Getting Ready for EMV: The Liability You Face If You Don't Switch

Business.com / Financial Solutions / Last Modified: February 22, 2017

EMV is coming, whether you like it or not. As the deadline approaches, what does it mean for your business if you don't adopt?

The old saying is that “cash is king.” Even though cash is actually much safer than widel- used debit and credit cards, it’s more of a hassle for both consumers and merchants.

It remains safer because in the U.S., at least, credit and debit cards employ outdated technologies that are ripe for hacking. The U.S., in fact, is the only developed country where credit card processing hasn’t shifted to more secure EMV chips.

That’s about to change.

What Is EMV?   

While it may sound like some kind of electric-powered car, EMV actually stands for Europay, Mastercard and Visa—the credit and debit card issuers that jointly developed the technology designed both to enable mobile payments and improve international operability and security. It is a global standard for smart chips that are integrated directly into cards to replace the outmoded magnetic strip.

How is this more secure? The magnetic strip contains static data only: the card number and expiration date. It’s easily counterfeited. The EMV chip contains dynamic data, which encompasses dozens of encrypted and unique data points including a security code that changes with every transaction.

Kiplinger quotes MasterCard’s senior vice president of product delivery, Carolyn Balfany: “Even if fraudsters were to intercept a transaction, creating a legitimate transaction with the information would be nearly impossible.”

So even if thieves crack a company’s customer information database, as happened recently with Target as well as other major retailers, the data would be basically useless. As Janna Herron points out in Bankrate, there’s no database hackers can crack to obtain a dynamically generated security code, simply because it is generated randomly and, once used, is never used again.

While it doesn’t prevent actual theft of the physical card, or online fraud, you can’t counterfeit an EMV-enabled card as you can a magnetic strip card.

Related Guide: Business.com Guide to Taking Credit Cards

If EMV-cards are so impervious to attack, why is it that, according to Level2Kernel, an insignificant 0.12 percent of all card transactions in 2014 in the United States used the technology?

Because EMV technology is expensive and time-consuming to test and implement. That’s why the players in the payment system industry—credit and debit card issuers (banks), users (merchants), and the financial firms that manage the transactions—have resisted implementing EMV, which has been around since the 1990s.   

Moreover, as The Washington Postreports, the amount of fraud due to counterfeit cards was manageable up until the major data breaches at Target and other larger retailers. But the credit card companies issued an ultimatum three years ago that beginning in October 2015, merchants that accepted non-EMV cards would assume all liability for fraudulent transactions (ATMs and gas stations are the exceptions, with extended deadlines to 2017 due to the extra challenges and expenses to change out their particular card readers).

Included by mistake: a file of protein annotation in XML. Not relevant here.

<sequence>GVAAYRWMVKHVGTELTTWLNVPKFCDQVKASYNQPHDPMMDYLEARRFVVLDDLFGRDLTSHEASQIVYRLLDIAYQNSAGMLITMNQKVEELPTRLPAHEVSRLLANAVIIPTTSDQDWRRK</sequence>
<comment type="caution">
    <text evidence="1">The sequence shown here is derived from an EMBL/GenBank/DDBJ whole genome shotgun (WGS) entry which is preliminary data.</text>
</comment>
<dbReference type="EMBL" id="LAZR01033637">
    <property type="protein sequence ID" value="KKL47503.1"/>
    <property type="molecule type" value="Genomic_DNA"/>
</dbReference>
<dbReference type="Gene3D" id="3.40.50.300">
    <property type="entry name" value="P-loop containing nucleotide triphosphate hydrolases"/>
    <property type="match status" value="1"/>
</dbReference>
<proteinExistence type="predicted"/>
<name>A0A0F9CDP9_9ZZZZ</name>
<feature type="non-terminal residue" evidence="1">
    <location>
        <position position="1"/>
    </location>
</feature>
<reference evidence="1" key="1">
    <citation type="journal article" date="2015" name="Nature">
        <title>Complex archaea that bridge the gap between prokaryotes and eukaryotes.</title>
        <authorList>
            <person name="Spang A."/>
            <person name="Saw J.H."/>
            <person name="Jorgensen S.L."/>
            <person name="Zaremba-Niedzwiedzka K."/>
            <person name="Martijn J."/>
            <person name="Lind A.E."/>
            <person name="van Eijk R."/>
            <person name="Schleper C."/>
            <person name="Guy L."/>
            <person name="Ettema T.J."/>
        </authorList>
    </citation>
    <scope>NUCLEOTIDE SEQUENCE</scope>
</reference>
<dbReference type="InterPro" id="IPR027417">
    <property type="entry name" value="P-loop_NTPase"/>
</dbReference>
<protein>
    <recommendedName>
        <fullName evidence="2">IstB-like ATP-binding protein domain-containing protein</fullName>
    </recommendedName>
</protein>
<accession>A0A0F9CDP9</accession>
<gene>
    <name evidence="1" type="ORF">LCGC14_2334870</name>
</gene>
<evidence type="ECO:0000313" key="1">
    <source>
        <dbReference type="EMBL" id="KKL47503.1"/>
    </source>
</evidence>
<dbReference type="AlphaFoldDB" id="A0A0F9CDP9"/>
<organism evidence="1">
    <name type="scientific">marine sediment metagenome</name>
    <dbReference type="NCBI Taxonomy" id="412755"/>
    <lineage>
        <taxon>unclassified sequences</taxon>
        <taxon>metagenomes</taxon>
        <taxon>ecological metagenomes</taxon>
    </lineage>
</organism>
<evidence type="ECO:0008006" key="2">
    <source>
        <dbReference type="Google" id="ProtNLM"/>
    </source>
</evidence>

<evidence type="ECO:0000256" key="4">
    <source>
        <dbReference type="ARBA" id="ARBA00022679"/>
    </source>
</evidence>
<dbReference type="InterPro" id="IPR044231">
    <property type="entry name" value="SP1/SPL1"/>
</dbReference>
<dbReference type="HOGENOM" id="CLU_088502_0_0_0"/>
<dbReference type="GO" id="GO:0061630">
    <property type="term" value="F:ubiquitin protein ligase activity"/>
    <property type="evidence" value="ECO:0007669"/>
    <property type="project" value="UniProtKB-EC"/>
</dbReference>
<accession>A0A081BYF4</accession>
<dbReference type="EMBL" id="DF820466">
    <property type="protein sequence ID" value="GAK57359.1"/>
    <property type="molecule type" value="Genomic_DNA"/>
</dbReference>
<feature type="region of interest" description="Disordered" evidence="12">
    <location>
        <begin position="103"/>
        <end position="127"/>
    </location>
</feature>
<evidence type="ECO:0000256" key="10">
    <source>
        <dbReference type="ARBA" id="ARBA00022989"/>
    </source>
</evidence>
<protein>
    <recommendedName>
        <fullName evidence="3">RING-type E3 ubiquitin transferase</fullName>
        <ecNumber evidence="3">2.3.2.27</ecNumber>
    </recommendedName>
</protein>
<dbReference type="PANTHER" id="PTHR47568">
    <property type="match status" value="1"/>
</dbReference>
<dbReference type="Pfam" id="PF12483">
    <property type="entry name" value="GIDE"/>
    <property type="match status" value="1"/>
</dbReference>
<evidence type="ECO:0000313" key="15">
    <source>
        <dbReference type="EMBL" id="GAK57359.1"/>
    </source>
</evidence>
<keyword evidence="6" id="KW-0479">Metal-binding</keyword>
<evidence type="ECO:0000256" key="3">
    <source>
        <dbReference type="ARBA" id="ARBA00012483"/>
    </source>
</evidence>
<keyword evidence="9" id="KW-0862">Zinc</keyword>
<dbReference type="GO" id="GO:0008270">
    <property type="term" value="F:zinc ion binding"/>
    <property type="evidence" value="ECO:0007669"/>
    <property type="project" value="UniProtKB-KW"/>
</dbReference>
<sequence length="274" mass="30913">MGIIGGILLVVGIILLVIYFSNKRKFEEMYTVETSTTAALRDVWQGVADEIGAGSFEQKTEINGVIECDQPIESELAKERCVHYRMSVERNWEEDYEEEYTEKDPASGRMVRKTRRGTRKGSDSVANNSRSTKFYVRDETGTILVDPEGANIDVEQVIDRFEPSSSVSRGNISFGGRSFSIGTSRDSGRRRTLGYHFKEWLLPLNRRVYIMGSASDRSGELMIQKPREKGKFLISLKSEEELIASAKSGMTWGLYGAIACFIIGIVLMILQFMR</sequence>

Related Article: Fraud is Now a $5.5B Business—Are You At Risk?

Is Your Business Ready for EMV?

If it's not, it should be. Fox News reports how increasingly difficult it is for smaller merchants, which are big targets for hackers, to recover from the loss of consumer confidence resulting from data insecurity.  Already, there are reports of increased fuel-related credit card fraud; the theory is that fraudsters are getting while the getting is good, before the 2017 deadline kicks in for gas stations to put in place EMV-capable card readers. 

So you need to get moving. Fortunately, as noted by Tom Gara in The Wall Street Journal, the point-of-sale terminals you need are readily available. Unfortunately, there’s extensive testing and certification required beyond just installing the machines.

Consider the investment in new EMV equipment as necessary to accommodate consumer preferences as well as to improve security. Think of it as a potential competitive differentiator that you accept the latest technologies.

Related Article: Don’t Be Spastic with Plastic: Why SMBs Should Accept Credit Cards

How To Implement EMV

So, like it or not, you need to make the change. Mobile Payments Today recommends the following:

  • Put together a dedicated team or person to manage EMV implementation. This is a complex transition involving a number of evolving issues. It’s not something to be done when you get a chance to look at it. It’s something that needs to be carefully looked at now, and implemented with concentrated focus.
  • Partner with your processor. If you’re not getting the support you need from your processor to migrate to EMV, find another processor. 
  • Upgrade to NFC. As long as you’re paying for new technology, you might as well ensure your terminals have NFC (Near Field Communication) capabilities that allow mobile smartphone transactions. Historically, wherever EMV is implemented, NFC becomes equally popular. 
  • Consider additional encryption. Remember, the onus for fraud liability is now on you. So the more encryption you use, the better protected you are. EMV is a good step, but also consider implementing Point-to-Point encryption (P2PE) and tokenization to add to your payments processing system.

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